I forgo the fork and pick the thing up in both hands and take a bite and my life shifts a little bit. Before macaron and after. I offer a bite to a friend and she smiles. “Now that is a textural masterpiece,” she says.

I am chewing, lost somewhere in culinary heaven, when another friend says, “I’m going to start having more dessert. I mean, this is Paris.”

I make the same promise but silently, mouth too full to articulate the words.

Rose: I run between classes. I run. Back up to the Luxembourg. Enormous raindrops splash into the pool that today reflects back only gray sky and churning clouds. I fly by the pale, eyeless statues of French queens, the square-cut trees that are pruned back for winter. I splash through puddles that have collected in the gravel paths. A prommenade this is not. I have ten minutes to get back to the Panthéon, to my lecture in the auditorium where I will sit for two hours with 100 other not-French people and learn about French things.

The shop is tiny and has an automatic door that glides open when it senses that you’d like to enter. The first thing I see are the rose petals. Blood red. Sugared. Perched on the tops of little cakes and fondants. I want one of everything. But I have a mission.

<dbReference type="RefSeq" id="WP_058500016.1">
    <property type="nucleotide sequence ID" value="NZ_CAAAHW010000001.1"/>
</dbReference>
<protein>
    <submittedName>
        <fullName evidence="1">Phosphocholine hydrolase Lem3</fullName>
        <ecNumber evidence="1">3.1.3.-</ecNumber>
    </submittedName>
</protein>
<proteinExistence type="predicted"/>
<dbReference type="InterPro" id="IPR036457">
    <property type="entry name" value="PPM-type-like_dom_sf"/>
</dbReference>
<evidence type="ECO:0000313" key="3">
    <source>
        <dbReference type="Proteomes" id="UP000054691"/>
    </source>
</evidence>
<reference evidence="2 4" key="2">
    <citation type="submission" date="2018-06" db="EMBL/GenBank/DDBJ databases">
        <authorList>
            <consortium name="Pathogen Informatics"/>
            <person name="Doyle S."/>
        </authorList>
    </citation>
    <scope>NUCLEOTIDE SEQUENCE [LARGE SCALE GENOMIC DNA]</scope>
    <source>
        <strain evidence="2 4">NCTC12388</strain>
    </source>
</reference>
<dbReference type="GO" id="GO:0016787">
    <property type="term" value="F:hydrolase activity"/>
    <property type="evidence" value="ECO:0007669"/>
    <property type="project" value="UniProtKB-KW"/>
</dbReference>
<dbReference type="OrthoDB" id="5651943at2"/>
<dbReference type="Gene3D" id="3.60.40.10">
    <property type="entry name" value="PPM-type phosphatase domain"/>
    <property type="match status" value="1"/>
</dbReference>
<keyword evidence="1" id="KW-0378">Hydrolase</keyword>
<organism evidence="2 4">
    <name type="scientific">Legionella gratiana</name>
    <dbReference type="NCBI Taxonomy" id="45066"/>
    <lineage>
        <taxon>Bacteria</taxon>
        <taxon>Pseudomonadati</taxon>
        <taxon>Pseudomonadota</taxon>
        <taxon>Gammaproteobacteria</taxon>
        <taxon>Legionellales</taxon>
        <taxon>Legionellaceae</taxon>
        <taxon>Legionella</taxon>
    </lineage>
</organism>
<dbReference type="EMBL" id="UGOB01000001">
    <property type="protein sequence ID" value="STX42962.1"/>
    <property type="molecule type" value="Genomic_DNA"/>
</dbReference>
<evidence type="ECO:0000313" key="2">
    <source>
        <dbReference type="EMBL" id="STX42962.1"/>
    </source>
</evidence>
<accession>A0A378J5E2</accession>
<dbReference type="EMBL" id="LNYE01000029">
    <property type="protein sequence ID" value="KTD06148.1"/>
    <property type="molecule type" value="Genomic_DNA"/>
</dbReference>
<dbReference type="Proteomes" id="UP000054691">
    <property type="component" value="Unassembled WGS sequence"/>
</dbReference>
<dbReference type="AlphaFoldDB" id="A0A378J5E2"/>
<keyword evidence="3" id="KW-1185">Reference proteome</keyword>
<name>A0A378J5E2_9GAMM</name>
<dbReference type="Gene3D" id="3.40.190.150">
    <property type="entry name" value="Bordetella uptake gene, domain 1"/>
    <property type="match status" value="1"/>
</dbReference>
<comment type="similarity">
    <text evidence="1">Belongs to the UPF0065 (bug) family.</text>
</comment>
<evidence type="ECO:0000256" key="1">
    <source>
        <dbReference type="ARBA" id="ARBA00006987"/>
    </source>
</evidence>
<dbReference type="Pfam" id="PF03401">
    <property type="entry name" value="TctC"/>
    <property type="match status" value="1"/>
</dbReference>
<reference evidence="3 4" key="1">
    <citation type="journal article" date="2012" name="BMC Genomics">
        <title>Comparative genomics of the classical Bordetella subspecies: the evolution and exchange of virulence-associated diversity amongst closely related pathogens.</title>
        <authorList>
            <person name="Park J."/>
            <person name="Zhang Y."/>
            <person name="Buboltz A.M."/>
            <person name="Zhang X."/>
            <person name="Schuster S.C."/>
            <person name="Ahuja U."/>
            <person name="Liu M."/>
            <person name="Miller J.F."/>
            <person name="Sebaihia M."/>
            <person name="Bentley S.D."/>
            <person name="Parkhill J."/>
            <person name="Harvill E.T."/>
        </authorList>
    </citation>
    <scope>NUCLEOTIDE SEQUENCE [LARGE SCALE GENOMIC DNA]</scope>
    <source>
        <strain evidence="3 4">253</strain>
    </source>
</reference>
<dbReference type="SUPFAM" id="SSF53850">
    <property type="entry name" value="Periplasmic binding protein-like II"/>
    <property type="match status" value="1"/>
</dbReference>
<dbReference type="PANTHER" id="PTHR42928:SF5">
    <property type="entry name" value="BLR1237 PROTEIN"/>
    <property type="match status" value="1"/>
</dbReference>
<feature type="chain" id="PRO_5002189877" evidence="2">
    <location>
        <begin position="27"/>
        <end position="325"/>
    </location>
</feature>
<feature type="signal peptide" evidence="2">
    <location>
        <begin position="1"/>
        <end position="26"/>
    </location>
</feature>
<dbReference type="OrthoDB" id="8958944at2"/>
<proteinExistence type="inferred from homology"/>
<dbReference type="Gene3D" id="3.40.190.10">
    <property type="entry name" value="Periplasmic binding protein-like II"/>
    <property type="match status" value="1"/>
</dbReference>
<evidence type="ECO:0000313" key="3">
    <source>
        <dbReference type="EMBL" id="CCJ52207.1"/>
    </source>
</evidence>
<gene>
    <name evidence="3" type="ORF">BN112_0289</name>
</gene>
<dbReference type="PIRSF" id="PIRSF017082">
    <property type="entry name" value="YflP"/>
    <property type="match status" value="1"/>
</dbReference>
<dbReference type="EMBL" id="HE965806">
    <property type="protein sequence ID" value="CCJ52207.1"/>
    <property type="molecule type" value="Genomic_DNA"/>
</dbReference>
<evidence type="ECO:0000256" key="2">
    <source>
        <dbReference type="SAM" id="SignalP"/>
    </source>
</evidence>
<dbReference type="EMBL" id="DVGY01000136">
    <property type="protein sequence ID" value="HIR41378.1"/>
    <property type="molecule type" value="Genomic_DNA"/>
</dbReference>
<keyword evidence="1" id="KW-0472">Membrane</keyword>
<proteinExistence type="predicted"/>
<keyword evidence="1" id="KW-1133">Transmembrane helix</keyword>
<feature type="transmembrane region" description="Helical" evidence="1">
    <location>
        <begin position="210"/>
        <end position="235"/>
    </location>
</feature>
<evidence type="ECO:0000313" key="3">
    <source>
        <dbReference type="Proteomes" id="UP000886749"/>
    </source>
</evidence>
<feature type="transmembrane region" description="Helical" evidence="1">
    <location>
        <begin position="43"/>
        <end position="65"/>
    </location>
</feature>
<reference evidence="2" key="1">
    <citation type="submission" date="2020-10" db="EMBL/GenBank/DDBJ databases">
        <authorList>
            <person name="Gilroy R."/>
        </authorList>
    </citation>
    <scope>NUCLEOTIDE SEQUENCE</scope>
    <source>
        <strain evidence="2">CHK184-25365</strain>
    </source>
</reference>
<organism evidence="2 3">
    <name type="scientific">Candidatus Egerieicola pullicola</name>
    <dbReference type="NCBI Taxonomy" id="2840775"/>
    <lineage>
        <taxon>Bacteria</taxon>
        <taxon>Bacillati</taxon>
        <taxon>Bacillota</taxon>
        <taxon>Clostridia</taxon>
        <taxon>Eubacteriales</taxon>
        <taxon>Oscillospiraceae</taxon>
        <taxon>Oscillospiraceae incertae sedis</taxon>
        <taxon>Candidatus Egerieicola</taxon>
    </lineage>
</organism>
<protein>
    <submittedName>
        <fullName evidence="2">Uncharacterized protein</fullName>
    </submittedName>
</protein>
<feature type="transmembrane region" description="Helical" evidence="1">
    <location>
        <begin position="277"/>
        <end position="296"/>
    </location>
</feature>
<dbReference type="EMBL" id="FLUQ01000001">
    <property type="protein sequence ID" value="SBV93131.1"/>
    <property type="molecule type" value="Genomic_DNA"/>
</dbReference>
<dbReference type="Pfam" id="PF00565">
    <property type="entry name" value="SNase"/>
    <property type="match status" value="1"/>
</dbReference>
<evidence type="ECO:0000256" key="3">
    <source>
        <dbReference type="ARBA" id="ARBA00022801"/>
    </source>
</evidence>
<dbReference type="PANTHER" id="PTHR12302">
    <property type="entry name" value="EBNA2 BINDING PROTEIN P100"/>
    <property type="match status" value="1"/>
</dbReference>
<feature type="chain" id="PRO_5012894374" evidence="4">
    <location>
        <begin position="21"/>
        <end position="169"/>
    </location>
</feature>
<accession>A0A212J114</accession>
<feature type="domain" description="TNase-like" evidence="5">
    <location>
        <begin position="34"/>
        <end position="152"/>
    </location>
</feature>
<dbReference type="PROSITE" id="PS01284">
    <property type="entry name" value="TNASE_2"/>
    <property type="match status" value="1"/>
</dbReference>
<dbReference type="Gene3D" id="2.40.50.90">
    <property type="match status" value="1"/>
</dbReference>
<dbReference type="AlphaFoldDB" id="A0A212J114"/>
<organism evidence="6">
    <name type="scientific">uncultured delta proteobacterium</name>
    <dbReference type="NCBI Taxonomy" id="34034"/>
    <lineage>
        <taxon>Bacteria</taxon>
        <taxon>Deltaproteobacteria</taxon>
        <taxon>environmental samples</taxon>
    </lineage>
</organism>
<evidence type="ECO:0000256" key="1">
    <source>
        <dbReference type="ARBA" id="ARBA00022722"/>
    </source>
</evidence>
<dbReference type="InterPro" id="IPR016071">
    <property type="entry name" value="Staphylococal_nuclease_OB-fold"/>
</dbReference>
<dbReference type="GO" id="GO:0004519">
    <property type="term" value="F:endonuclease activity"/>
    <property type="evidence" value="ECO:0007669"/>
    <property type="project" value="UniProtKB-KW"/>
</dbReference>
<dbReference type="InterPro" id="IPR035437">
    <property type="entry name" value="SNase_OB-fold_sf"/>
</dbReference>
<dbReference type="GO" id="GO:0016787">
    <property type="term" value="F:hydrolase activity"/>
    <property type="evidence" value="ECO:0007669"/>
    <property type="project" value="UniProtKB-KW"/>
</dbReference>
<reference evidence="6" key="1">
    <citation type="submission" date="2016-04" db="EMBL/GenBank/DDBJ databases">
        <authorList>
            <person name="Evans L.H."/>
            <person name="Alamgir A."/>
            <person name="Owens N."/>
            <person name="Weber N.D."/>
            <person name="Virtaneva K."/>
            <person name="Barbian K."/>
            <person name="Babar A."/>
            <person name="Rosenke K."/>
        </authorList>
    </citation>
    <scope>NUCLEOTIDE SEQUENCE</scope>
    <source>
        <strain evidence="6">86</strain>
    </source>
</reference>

Some of the macarons actually glisten under the lights, making a show off all their egg whites. Others are dusted with powdered sugar or cocoa. I choose two. A pistache and a rose. I have no idea what rose is. I have never eaten any except for those that have been dried and pulverized into tea. I eat it on the run, at a gallop.

Before I came here, I read so much about the French and their leisurely, seated, fully-savored, obesity-proof meals. This is a ridiculous idea. Lunch on-the-go is a way of life here. The city teems with take-away sandwich joints. Even the boulangers offer prepared lunches. You see everyone walking, on their way somewhere, clutching a baguette and chewing.